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Kevin72

The Cooking and Cuisine of Campania

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Oh great, I had the butcher cut up my rabbit and I didn't check on how he did it. Now I'm gonna be all self-conscious about my chunks of bat-bunny.

Pontormo, does Rodgers recommend pre-treating (pre-salting, brining) rabbit? I wasn't planning on it, but if it's worthwhile, I'll give it a go.

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Just checked back (I'm cloaked since all I was going to do was read a message), but, yes. Rodgers is always into salting meats, usually dry a day or two in advance.

For this, she asks, instead for brining in rock salt for an hour, room temp. Then rinse each piece under cold water, quickly, but removing ALL kernels of salt (I guess that's why she calls for rock). Drain. Place in new dish and cover with milk for 1 1/4 hour to de-salt further, room temp. Stir a few times to make sure salt's coming off the rabbit. Drain, but you don't have to rinse again.

For some preps, she rec's adding 1 t coarse-cracked black pepper and a couple bruised branches of fresh thyme to the milk. Fried rabbit? Just lift pieces out of milk, remaining soggy.

If you have spare money in your book allowance, Andrew, I'd consider investing at one point. After a girlhood experience in Lyons, and college, she went back to Florence to learn more of her eventual trade. Yes, not Rome, but I am sure she did the sandwich thing. Writes brilliantly and teaches very well, indeed. Book's not for the impatient, but it is more generous with the wisdoms really good cooks pick up than are certain rushed, restaurant-generated counterparts.

ETA after the next two posts by Docsconz & AF: Since I came back to revise a phrase, I will add, yes, John, actually my dinner guest this week lives close to Berkeley and had eaten our chicken at the source. Her family really likes the restaurant, too. P.S. I do intend to cook Neapolitan food shortly myself. Thus the reading about rabbits and thoughts of ragu.


Edited by Pontormo (log)

"Viciousness in the kitchen.

The potatoes hiss." --Sylvia Plath

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Just checked back (I'm cloaked since all I was going to do was read a message), but, yes.  Rodgers is always into salting meats, usually dry a day or two in advance.

For this, she asks, instead for brining in rock salt for an hour, room temp.  Then rinse each piece under cold water, quickly, but removing ALL kernels of salt (I guess that's why she calls for rock). Drain.  Place in new dish and cover with milk for 1 1/4 hour to de-salt further, room temp.  Stir a few times to make sure salt's coming off the rabbit.  Drain, but you don't have to rinse again.

For some preps, she rec's adding 1 t coarse-cracked black pepper and a couple bruised branches of fresh thyme.  Fried rabbit?  Just lift pieces out of milk, remaining soggy.

If you have spare money in your book allowance, Andrew, I'd consider investing at one point. After a girlhood experience in Lyons, and college, she went back to Florence to learn more of her eventual trade.  Yes, not Rome, but I am sure she did the sandwich thing.  Writes brilliantly and teaches very well, indeed.  Book's not for the impatient, but it is more generous with the wisdoms the really good cooks pick up than the rush-jobs that some restaurant-generated counterparts tend to be.

The restaurant is not to bad, either. :wink:

Hathor, those meatballs look delectable. Consider them modern Campanian :laugh:


John Sconzo, M.D. aka "docsconz"

"Remember that a very good sardine is always preferable to a not that good lobster."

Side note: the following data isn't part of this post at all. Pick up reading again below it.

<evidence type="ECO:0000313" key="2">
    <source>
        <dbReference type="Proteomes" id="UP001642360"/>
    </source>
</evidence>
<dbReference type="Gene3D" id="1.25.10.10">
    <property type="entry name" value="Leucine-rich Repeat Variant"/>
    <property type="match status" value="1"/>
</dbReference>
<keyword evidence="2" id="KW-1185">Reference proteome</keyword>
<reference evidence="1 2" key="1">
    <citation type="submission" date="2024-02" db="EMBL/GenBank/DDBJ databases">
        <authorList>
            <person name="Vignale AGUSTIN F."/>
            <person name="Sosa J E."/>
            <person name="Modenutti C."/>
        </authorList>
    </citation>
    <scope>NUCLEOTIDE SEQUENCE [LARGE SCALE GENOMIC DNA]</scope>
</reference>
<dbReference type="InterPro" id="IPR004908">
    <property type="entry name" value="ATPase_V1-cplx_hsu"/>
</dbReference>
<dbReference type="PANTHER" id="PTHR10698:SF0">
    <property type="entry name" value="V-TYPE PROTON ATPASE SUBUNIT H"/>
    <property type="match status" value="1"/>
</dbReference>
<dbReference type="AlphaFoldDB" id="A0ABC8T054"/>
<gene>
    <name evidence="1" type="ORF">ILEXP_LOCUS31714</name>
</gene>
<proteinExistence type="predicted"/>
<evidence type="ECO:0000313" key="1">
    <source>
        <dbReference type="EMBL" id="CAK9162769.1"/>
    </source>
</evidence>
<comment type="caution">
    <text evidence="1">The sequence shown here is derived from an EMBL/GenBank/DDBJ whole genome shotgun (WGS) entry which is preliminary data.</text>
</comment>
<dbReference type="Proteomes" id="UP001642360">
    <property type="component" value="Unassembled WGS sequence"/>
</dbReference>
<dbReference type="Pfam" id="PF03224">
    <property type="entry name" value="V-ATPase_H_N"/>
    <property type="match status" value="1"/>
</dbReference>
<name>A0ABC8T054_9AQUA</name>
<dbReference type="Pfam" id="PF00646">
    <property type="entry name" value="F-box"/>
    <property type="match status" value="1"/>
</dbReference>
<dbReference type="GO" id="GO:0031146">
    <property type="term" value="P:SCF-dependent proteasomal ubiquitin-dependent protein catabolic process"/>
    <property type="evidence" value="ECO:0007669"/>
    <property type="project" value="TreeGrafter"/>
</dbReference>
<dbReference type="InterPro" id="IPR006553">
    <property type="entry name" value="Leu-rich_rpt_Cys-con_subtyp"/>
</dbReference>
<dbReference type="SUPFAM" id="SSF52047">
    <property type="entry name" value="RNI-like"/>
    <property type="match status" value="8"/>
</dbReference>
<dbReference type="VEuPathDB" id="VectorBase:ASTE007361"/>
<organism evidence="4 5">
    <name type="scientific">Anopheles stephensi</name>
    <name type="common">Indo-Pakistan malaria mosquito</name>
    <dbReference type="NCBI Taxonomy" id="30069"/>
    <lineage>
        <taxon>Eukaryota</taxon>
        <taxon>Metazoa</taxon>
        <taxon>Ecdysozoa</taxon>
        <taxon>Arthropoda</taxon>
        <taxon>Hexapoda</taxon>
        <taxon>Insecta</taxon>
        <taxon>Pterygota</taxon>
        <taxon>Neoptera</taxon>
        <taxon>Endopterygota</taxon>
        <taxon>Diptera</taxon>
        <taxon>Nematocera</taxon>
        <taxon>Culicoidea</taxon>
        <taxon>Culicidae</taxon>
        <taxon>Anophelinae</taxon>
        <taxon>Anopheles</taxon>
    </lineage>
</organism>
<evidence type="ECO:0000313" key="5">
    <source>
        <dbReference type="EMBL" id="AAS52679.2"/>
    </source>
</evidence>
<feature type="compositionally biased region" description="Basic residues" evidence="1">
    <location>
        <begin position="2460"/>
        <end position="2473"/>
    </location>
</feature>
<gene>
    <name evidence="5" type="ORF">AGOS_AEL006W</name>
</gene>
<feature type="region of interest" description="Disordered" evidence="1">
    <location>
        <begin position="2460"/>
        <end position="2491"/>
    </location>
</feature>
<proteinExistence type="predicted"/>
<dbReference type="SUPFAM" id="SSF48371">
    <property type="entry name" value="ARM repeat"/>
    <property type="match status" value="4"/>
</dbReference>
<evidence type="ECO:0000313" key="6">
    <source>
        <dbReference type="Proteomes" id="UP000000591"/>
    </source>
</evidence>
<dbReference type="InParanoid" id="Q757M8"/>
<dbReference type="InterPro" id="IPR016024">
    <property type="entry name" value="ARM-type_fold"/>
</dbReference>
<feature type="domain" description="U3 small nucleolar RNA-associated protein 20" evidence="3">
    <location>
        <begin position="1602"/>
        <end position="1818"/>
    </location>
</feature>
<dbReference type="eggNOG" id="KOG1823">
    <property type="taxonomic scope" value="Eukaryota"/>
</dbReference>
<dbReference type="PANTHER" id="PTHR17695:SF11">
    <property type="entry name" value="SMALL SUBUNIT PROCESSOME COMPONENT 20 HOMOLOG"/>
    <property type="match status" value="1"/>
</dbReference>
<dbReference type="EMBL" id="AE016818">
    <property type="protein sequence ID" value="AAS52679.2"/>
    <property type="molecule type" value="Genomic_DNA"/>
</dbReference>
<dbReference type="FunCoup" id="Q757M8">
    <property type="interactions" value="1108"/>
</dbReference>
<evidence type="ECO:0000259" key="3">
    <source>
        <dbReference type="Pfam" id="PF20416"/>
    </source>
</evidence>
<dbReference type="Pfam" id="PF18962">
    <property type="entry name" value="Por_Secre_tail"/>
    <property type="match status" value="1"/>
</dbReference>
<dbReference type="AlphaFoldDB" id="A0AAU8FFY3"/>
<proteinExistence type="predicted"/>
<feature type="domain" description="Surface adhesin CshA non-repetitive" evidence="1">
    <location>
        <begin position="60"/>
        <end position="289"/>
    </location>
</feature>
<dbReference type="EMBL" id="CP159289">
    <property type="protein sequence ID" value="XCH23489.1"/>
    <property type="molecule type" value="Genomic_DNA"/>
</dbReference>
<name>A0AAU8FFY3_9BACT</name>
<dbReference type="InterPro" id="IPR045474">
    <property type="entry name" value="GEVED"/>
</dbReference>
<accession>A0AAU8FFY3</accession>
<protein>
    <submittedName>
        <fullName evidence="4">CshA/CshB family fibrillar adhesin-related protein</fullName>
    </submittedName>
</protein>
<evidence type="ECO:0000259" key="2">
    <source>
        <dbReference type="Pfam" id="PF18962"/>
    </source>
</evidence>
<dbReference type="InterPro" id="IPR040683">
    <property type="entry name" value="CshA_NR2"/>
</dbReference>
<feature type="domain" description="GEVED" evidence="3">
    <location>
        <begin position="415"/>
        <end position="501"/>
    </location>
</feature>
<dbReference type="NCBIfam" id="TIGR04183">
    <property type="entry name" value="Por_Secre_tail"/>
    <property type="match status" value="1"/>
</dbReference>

- Ferran Adria on eGullet 12/16/2004.

Docsconz - Musings on Food and Life

Slow Food Saratoga Region - Co-Founder

Twitter - @docsconz

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Thanks for passing that along, P. I will give brining a go. I wonder why she says to rinse in milk? (I also wonder whether brining is as useful in braising as it is in, e.g., roasting. Perhaps because rabbit is like poultry, prone to dry out?)

I'm sure I'll buy the Zuni book one of these days. I've been using Rodgers's roast chicken technique very successfully lately (c.f. the "anti-brining" thread).


Edited by Andrew Fenton (log)

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I made rabbit on my thread last year and the results were dry and tough, which put me off making it again myself. Hathor and others told me it's a different story in Italy, but stateside at least, they breed 'em lean.

As for ragu, I'll let this meal stand in for it. I may make a one meat version this month but I'm having difficulty finding the inspiration for such an understaking.

ETA: Anyone going to cook Genovese this month? I'm not such a fan of heaps of onions myself, so I'm sitting it out.


Edited by Kevin72 (log)

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ETA:  Anyone going to cook Genovese this month?  I'm not such a fan of heaps of onions myself, so I'm sitting it out.

i thought genoa was in liguria. or are you talking about a specific dish and i'm being dense?

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Hee hee, now you've opened the door for a discussion on the dish, so no harm there, bigjas. It's a dish of a cut of beef (or maybe pork?), braised with onions, the onions cooked until golden and collapsing. Number of debates on its origins, but it is cooked in Naples/Campania primarily. The two most common theories are that it was either thought to be a specialty of a chef there who happened to be from Genoa in Liguria, or brought in by Genovese sailors.

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interesting. i totally googled a bunch this afternoon but didn't find that information. when these here innernets don't provide me with the information i need almost immediately, i get confused.

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One,,

two,

Three....

Brisket with onions?  What's not to love?

Nice work, Pontormo. The about.com Italian cuisine site and Cosa Bolla en Pentola, the newsletter compiled by Kyle Phillips is a very good resource.


John Sconzo, M.D. aka "docsconz"

"Remember that a very good sardine is always preferable to a not that good lobster."

- Ferran Adria on eGullet 12/16/2004.

Docsconz - Musings on Food and Life

Slow Food Saratoga Region - Co-Founder

Twitter - @docsconz

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Hmm; you know, I do have a nice pot roast in the freezer... Could be a good dinner for later in the week.

I also have a recipe for "mezzani con salsa genovese", which looks more like a reduced tomato sauce than anything else. I'm not 100% sure of what "mezzani" are, though: it ought to mean "middles"-- are we talking offal here?

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Er, yeah. Looking more closely at the recipe, it's definitely a kind of pasta.

(See, that's why I need to get my Italian into better shape. I can read it okay, but I can't skim it worth a damn...)